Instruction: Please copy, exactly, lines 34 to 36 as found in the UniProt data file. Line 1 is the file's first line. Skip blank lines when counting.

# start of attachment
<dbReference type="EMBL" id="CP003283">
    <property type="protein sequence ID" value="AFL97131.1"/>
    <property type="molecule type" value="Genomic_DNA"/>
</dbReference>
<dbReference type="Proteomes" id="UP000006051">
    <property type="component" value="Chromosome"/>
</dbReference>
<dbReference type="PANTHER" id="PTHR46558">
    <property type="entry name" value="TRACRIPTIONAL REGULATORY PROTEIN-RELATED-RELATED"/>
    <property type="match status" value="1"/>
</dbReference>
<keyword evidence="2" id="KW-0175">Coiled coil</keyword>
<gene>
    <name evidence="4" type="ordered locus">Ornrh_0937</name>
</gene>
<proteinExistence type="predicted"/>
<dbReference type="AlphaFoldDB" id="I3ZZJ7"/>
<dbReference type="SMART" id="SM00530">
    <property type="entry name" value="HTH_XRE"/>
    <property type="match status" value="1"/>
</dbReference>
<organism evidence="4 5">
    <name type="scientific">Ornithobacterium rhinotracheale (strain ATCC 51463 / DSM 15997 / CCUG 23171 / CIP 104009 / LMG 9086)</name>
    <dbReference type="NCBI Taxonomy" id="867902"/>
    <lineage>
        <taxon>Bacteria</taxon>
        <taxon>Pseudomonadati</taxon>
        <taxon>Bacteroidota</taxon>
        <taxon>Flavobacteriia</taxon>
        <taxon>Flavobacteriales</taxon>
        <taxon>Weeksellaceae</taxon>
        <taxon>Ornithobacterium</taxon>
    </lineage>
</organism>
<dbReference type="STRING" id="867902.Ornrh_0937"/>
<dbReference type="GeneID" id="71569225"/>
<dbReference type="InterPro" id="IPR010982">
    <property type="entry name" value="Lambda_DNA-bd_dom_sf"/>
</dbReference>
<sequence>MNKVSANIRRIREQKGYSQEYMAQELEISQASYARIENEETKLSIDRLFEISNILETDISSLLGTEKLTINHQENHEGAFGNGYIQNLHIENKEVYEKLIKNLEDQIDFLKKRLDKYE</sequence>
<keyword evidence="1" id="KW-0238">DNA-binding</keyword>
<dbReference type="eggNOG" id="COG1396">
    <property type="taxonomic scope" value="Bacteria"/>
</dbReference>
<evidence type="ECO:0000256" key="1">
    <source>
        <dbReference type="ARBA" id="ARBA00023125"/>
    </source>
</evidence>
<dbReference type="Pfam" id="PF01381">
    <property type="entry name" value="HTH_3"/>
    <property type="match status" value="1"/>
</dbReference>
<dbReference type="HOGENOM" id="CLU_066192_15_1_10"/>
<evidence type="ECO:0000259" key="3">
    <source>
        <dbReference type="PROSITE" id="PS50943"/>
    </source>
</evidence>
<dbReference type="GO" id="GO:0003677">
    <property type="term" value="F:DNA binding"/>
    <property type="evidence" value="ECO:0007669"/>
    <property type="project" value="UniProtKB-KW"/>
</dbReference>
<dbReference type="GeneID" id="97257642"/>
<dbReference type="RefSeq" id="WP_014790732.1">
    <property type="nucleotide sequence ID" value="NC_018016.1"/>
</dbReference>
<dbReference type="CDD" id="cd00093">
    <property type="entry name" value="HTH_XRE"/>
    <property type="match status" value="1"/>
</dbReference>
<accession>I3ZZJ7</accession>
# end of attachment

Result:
</organism>
<dbReference type="STRING" id="867902.Ornrh_0937"/>
<dbReference type="GeneID" id="71569225"/>